When the fashions and styles of previous generations cascade through to the modern day wardrobe, reborn, revived and celebrated in equal measure, it’s easy to see where the saying ‘fashion goes around in circles’ comes from. However, rummaging around vintage clothing shops or flicking through old photographs to see the things being worn by our ancestral cohorts is not necessary, as so many classic garments from our not so distant heritage are being worn today and are as popular as ever.
If we take the archives of Mod fashion for example, it’s clear to see that the styles of that era are constantly being drawn upon for inspiration for use in a more contemporary guise, with specific items such as the obligatory parka jacket now an everyday item of clothing, with its original template being adhered to and reworked by a multitude of designers.
Of all those important and charismatic looks that flourished here in the UK, passed down through time, forgotten and then rediscovered, often adapted for a more up to date look, it’s perhaps overlooked that one of the most important and influential styles that still holds a strong presence to this day actually originated in the United States rather than here in the UK.
From the mid 1950s and throughout the 1960s, there was a fresh new look that gripped America, encompassing a vibrant social outlook that encapsulated music and an appreciation for quality made clothing. Males from a varied spectrum of professions and backgrounds become totally committed and engrossed in this autonomous scene that oozed a refined confidence and an appreciation for a new found modernistic philosophy. This independent and detail conscious existence was termed The Ivy look and is as evident today as it was in the days of Miles Davis and Steve McQueen, both iconic figures to the advocates of this most elegant and stylish lifestyle.
With its name originating from the college campuses that were the birth place of this charismatic scene, it’s no surprise that the look held an almost scholarly complexity, yet was carried off with an edge of sophisticated cool. Jazz music played a synonymous part in proceedings with an array of artists wearing the clothing that was associated with the style and the likes of John Coltrane and Quincy Jones were often portrayed on understated yet chic record sleeves that were a valued part of Ivy culture, sporting the get ups of the everyday dandy.
Cut, design and quality were the essential elements longed for by the followers of the Ivy look with J Press and Brooks Brothers being the favoured purveyors of this much revered and sought after clothing. The typical day to day look held a strong resemblance to a number of styles that are currently prominent in modern day wardrobes with archetypal items such as the classic chino, long sleeve button down shirts, tennis court sneakers and the loafer all featuring predominantly.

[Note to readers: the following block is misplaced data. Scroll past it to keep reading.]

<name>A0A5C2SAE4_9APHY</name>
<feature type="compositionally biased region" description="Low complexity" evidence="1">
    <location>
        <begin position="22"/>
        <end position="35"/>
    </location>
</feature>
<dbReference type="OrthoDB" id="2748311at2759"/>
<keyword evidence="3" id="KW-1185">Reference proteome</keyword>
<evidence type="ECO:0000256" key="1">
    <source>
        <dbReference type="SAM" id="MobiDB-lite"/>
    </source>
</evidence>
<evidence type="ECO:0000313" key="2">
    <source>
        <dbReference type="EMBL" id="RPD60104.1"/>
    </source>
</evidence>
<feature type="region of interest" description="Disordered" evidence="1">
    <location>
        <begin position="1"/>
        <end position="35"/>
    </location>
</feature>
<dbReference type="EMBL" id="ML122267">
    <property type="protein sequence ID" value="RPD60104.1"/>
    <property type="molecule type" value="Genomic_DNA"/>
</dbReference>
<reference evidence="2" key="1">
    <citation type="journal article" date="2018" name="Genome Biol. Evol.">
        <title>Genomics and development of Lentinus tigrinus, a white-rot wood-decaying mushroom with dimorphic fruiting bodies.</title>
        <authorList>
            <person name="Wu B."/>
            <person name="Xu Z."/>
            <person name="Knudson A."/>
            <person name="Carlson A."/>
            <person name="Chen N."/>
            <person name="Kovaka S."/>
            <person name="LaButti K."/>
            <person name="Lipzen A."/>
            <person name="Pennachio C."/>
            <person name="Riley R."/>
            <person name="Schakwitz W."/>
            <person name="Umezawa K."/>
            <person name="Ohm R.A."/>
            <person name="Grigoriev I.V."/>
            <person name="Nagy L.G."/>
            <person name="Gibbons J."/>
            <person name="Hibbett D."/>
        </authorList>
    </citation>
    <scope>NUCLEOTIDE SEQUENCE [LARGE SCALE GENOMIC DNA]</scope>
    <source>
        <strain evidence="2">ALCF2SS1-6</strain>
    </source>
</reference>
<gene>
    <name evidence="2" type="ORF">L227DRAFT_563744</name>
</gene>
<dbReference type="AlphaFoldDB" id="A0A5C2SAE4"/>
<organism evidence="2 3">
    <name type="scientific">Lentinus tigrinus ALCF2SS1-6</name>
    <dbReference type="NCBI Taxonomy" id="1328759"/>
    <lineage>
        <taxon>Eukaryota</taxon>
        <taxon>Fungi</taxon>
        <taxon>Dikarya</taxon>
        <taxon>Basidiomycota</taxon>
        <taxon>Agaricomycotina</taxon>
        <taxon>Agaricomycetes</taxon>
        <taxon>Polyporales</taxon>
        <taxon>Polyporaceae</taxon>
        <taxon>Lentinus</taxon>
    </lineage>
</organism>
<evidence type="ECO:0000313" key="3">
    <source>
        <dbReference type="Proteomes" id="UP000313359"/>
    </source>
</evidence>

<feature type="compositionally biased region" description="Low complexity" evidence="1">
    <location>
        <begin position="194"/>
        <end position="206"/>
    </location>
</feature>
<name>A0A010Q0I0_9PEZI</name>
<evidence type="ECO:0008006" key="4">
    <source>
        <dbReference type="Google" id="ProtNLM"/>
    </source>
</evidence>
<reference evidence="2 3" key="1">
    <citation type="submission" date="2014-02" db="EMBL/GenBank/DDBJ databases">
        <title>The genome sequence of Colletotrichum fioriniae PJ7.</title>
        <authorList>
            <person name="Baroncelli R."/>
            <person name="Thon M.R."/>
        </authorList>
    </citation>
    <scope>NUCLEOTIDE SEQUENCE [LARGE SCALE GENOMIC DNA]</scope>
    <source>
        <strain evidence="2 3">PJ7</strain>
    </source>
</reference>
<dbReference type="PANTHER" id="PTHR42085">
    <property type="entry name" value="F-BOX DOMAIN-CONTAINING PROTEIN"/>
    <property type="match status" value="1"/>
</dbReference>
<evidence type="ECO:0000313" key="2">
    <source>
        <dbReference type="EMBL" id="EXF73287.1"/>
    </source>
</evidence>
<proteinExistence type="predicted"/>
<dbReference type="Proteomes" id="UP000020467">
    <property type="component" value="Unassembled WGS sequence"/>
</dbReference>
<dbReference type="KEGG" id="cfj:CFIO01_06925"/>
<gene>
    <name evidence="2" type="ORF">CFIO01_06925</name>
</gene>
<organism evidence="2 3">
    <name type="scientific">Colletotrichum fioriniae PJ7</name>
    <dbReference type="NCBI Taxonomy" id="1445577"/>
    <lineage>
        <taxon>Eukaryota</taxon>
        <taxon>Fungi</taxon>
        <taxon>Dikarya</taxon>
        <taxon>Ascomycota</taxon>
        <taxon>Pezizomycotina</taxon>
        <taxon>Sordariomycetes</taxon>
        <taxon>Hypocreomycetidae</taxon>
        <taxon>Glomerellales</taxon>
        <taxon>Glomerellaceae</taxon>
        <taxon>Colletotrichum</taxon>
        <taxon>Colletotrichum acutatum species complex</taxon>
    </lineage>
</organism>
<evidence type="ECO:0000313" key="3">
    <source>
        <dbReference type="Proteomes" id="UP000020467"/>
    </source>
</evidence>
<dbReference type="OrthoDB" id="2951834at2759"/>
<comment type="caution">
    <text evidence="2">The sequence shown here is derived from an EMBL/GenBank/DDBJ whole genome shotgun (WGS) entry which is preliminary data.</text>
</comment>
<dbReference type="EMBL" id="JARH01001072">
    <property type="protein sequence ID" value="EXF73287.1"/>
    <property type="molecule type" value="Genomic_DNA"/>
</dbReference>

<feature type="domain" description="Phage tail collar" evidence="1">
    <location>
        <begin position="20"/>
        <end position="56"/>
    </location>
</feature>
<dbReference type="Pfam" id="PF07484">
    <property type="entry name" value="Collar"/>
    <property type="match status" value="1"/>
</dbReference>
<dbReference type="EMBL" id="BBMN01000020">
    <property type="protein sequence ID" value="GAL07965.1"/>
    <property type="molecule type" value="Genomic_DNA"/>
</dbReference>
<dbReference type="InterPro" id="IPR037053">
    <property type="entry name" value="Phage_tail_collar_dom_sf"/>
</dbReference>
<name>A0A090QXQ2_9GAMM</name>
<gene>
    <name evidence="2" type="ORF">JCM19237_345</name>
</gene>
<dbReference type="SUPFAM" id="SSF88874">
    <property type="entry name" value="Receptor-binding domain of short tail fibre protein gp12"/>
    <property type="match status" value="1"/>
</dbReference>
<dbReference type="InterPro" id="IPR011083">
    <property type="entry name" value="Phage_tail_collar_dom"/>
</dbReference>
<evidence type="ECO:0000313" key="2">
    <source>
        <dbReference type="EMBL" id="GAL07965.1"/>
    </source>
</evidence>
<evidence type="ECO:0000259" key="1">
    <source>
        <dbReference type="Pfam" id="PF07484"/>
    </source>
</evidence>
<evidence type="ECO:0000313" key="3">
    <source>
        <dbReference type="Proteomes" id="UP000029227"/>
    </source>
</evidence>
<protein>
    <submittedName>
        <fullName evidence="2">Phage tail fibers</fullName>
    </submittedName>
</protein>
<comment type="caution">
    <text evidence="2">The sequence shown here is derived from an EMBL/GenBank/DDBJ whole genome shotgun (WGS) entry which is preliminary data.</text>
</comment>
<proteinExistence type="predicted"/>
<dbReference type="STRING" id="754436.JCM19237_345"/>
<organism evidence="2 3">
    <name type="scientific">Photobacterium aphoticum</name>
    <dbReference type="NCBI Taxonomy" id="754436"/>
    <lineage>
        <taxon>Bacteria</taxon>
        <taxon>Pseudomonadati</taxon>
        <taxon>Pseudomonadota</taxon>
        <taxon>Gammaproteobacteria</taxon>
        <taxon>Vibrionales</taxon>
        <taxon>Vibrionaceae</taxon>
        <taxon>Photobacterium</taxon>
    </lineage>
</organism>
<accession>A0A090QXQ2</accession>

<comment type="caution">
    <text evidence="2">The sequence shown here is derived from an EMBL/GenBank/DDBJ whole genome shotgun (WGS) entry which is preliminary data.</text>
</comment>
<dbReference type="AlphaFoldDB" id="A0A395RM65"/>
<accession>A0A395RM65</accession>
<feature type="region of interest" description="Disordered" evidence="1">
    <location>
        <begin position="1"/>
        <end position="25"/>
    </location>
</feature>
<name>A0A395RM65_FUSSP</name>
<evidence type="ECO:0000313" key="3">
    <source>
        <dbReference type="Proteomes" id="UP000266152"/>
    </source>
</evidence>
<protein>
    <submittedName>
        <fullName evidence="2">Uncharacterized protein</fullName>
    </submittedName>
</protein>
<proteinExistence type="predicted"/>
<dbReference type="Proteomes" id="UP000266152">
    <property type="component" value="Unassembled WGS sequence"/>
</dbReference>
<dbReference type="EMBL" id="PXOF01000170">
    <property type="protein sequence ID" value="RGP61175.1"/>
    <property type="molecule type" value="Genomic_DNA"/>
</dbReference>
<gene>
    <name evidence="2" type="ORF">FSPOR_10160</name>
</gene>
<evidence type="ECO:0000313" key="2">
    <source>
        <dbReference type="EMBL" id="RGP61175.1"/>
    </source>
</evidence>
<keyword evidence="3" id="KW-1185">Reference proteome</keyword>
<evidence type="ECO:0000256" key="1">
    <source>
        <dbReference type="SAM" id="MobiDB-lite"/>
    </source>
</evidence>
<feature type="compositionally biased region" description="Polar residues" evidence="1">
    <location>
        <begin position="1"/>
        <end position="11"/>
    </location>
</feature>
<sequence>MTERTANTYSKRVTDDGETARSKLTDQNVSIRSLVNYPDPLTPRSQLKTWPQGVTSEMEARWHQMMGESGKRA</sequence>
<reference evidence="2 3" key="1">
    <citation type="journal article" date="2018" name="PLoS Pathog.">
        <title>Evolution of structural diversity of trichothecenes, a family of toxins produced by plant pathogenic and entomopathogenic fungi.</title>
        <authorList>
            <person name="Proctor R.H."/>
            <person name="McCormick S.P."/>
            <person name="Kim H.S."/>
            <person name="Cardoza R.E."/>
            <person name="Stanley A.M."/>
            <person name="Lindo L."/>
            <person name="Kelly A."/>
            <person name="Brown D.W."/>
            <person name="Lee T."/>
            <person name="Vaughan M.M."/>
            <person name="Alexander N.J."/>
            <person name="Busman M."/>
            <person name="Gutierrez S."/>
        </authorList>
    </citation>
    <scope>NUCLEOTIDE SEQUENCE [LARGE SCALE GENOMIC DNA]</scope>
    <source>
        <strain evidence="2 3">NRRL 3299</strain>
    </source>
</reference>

Together with Bass Weejun, a standard protocol was followed regarding applicable footwear and clothing, with both Converse all stars and desert boots being heavily favoured as an alternative to the loafer. To compliment the footwear and depending on the season, leg wear varied from chinos or khakis to slacks, and when dressing for a more non formal and laid back occasion, a pair of Levi 501 XX denims were more than an acceptable.
Tab collared or long sleeved button down shirts were the all important item for the upper part of a well chosen get up with the
Oxford cloth and checked variations being the most typical of selections. These were sought after with great aplomb, with the cut and details of each individual shirt often being discussed and debated with much fervour and enthusiasm. To complete the perfect ensemble, the jacket or coat was as important as the rest of the outfit and a number of choices were available in an array of different guises and styles, yet the cut had to comply with the adamant demands of the wearer with only a superlative amount of detail attracting the most passionate and obsessive of considerations.
Attention to detail and the sharp rhetoric in which the way Ivy style was adhered to held an unmistakeable correlation to ambitiously minded and talented individuals, exemplified by the likes of the Kennedy brothers, numerous musicians and film screen actors such as Paul Newman who were all keen patrons of this most refined and sharp lifestyle.
The Ivy look has been one of the most consistently seen silhouettes over time, from its heyday in America to the undeniable influence it had on Mod culture in the UK with its similar outlooks and ethos. Fast forward to the modern day and Ivy style is arguably one of the strongest influences present on the modern day wardrobe, lending itself to the quite charming thesis that although fashion may go around in circles, style, in fact, will always be timeless.